With 100 million active users every month, uTorrent and BitTorrent mainline have close to a 50 percent market share of all BitTorrent clients. Both pieces of software are based on the same code, which is developed by the San Francisco based company BitTorrent Inc.
A few days ago FastCompany reported that BitTorrent Inc. has started work on a new and quite intriguing project. The company has been gathering detailed statistics reported by uTorrent users in order to create an overview of the network speeds of nearly all Internet providers worldwide.
BitTorrent’s VP of Product Management Simon Morris explains it as follows:
“We have download traffic, upload traffic, BitTorrent traffic, and we have HTTP traffic. So we can answer questions like: I live in this city in the world–it could be anywhere, literally anywhere–which ISP should I use? Which is the fastest? Which ISP is messing with BitTorrent traffic? Because we have this data, we can see the difference in speeds by time of day.”
For now, the results of this huge dataset are only visible to the BitTorrent team, but in the near future they might decide to open them up to the public. This would then allow people to look for the most BitTorrent-friendly ISPs in their area, and potentially avoid those providers that throttle traffic. A very rough graph is provided below.
BitTorrent speeds per ISP in San Francisco
Although this kind of data can actually benefit BitTorrent users, the revelation by the BitTorrent team also raised concerns among a sub-group of naturally paranoid file-sharers. Graphing data by ISP and region requires uTorrent to send the IP-addresses of users to the San Francisco headquarters. This, in addition to detailed info on transfer speeds and download times.
“We also aggregate some data from our software applications (including µTorrent) regarding total traffic flows and content delivery performance of our Applications as well as other data collected in the use of our products or services in order to understand usability and monitor network conditions and compare the performance of Bittorrent and HTTP protocols on the public internet, it reads.
It further states that end users may opt out of providing this information through a preference setting in uTorrent (“send back detailed info”).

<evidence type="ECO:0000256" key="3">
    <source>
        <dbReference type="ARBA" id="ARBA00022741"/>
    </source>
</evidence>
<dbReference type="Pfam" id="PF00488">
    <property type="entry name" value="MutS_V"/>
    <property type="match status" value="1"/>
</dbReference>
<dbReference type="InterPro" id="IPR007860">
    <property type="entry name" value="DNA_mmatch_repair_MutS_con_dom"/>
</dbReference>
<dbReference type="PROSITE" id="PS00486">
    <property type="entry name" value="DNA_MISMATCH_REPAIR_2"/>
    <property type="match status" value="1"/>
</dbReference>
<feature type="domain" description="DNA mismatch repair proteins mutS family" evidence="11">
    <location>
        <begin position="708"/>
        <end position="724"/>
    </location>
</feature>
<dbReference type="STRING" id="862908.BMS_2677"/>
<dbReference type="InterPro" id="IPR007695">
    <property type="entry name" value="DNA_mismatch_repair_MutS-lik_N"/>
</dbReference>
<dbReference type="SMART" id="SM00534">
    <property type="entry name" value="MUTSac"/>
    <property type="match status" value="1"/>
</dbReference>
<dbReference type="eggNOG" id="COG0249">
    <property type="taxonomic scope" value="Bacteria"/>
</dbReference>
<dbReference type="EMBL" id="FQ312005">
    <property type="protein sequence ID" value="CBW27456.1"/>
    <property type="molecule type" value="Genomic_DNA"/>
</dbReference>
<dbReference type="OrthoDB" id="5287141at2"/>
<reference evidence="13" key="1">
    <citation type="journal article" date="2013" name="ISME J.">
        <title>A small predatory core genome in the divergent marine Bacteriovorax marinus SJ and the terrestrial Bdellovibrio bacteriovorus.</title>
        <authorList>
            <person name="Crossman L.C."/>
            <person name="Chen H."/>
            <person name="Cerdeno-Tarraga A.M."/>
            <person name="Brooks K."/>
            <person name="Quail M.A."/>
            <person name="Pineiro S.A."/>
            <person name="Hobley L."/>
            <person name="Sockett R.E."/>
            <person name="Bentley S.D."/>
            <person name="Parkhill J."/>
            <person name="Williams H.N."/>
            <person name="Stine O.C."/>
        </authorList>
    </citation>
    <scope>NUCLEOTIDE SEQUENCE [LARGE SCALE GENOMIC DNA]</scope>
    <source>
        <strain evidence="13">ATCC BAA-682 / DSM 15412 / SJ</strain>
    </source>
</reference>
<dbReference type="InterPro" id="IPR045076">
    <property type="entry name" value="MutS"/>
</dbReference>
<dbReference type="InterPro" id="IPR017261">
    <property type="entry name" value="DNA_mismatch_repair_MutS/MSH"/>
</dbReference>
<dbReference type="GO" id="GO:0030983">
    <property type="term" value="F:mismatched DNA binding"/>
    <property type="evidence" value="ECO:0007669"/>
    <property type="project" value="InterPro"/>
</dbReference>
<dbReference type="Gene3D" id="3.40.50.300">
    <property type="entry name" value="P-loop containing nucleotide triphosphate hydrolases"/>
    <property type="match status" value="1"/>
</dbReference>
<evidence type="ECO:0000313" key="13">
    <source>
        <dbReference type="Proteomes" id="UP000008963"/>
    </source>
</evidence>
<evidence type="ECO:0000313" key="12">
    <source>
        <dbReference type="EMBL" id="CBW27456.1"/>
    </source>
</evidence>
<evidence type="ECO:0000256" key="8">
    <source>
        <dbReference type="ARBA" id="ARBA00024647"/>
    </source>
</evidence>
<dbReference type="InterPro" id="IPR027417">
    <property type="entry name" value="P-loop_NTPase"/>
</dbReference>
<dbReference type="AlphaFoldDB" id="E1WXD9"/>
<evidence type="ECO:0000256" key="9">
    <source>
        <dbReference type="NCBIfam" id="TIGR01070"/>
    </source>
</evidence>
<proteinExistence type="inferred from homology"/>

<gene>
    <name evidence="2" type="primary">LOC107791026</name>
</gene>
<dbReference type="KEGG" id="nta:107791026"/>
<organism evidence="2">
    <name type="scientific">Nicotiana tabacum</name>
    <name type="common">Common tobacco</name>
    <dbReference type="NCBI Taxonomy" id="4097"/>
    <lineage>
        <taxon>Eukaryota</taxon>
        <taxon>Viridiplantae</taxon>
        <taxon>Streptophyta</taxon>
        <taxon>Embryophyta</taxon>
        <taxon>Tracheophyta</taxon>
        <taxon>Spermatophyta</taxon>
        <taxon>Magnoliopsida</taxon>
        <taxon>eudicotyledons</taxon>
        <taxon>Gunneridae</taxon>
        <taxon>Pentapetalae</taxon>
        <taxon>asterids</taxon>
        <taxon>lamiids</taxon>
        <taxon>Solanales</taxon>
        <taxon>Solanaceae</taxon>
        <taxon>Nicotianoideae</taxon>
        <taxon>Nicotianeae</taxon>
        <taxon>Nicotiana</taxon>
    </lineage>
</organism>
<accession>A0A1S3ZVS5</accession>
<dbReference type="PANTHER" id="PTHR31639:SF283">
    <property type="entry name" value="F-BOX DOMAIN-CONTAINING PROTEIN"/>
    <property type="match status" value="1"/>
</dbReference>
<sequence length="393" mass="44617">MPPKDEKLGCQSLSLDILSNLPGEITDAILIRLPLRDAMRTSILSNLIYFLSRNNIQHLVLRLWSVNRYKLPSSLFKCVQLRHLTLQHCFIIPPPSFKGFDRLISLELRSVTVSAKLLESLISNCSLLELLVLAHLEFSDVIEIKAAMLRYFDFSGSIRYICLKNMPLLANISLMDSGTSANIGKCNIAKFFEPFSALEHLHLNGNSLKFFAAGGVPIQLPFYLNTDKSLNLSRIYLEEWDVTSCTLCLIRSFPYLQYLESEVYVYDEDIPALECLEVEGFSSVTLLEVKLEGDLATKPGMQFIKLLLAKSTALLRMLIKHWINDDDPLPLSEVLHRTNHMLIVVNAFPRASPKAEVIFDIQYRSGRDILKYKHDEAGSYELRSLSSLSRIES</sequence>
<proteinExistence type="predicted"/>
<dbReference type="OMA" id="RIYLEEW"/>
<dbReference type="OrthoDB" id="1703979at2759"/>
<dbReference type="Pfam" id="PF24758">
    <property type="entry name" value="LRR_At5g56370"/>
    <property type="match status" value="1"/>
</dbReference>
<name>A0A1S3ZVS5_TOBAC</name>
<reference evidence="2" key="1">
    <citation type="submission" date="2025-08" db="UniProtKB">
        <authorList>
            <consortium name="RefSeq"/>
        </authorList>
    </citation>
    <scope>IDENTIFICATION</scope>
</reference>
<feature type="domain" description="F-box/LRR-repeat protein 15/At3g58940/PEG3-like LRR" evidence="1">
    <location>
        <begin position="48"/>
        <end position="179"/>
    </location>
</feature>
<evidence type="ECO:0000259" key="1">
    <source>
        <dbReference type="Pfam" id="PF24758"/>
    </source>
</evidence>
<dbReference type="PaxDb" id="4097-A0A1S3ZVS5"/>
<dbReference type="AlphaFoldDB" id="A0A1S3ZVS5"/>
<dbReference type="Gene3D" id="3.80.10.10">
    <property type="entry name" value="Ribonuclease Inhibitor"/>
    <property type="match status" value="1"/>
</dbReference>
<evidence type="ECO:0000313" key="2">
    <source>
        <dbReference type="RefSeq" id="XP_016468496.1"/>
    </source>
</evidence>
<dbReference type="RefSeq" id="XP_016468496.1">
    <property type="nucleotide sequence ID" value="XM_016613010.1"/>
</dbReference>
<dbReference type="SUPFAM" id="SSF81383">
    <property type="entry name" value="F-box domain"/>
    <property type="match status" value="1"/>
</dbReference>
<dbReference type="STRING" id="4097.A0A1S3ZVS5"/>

“We restrict our technical performance monitoring to data which tells us how well our BitTorrent clients are behaving – we have no interest in and do not collect any more private data about what people are doing with their BitTorrent clients,” he said.
We wouldn’t expect to hear anything else, of course, but it still says little about the kind of data that’s collected. Morris said that a fuller technical disclosure may be an option, but that this has to be discussed internally first. He was willing to share 4 broad categories where the collected data falls into.
* Software and system configuration (client version, country code, OS version, etc.).
* Bytes transfer details (how much, how fast, what time of day, etc.).
* Software feature usage stats (transfer cap, scheduler usage, labels usage, etc.).
* Other technical protocol details (TCP connections, closes, resets, UT connections, etc.).
The above also includes the IP-address of the sender, which is used to compare the data across cities, countries and ISPs. To the more paranoid BitTorrent users this might sound worrying, but it is not much different from the type of data most websites on the Internet collect. If BitTorrent decides to post anything in public – which is not certain yet – all data will be aggregated and no individual information will be revealed.
Although we believe that every BitTorrent client should ideally provide a transparent and full disclosure of the data being logged, we are rather excited about the possibilities BitTorrent Inc’s plan offers. At the moment most ISPs are rather secretive about their bandwidth management practices. A speed comparison tool for BitTorrent users can therefore be a great help in choosing an Internet provider.
TorrentFreak will keep an eye on the developments, and provide an update and hopefully a preview of the project when more information becomes available.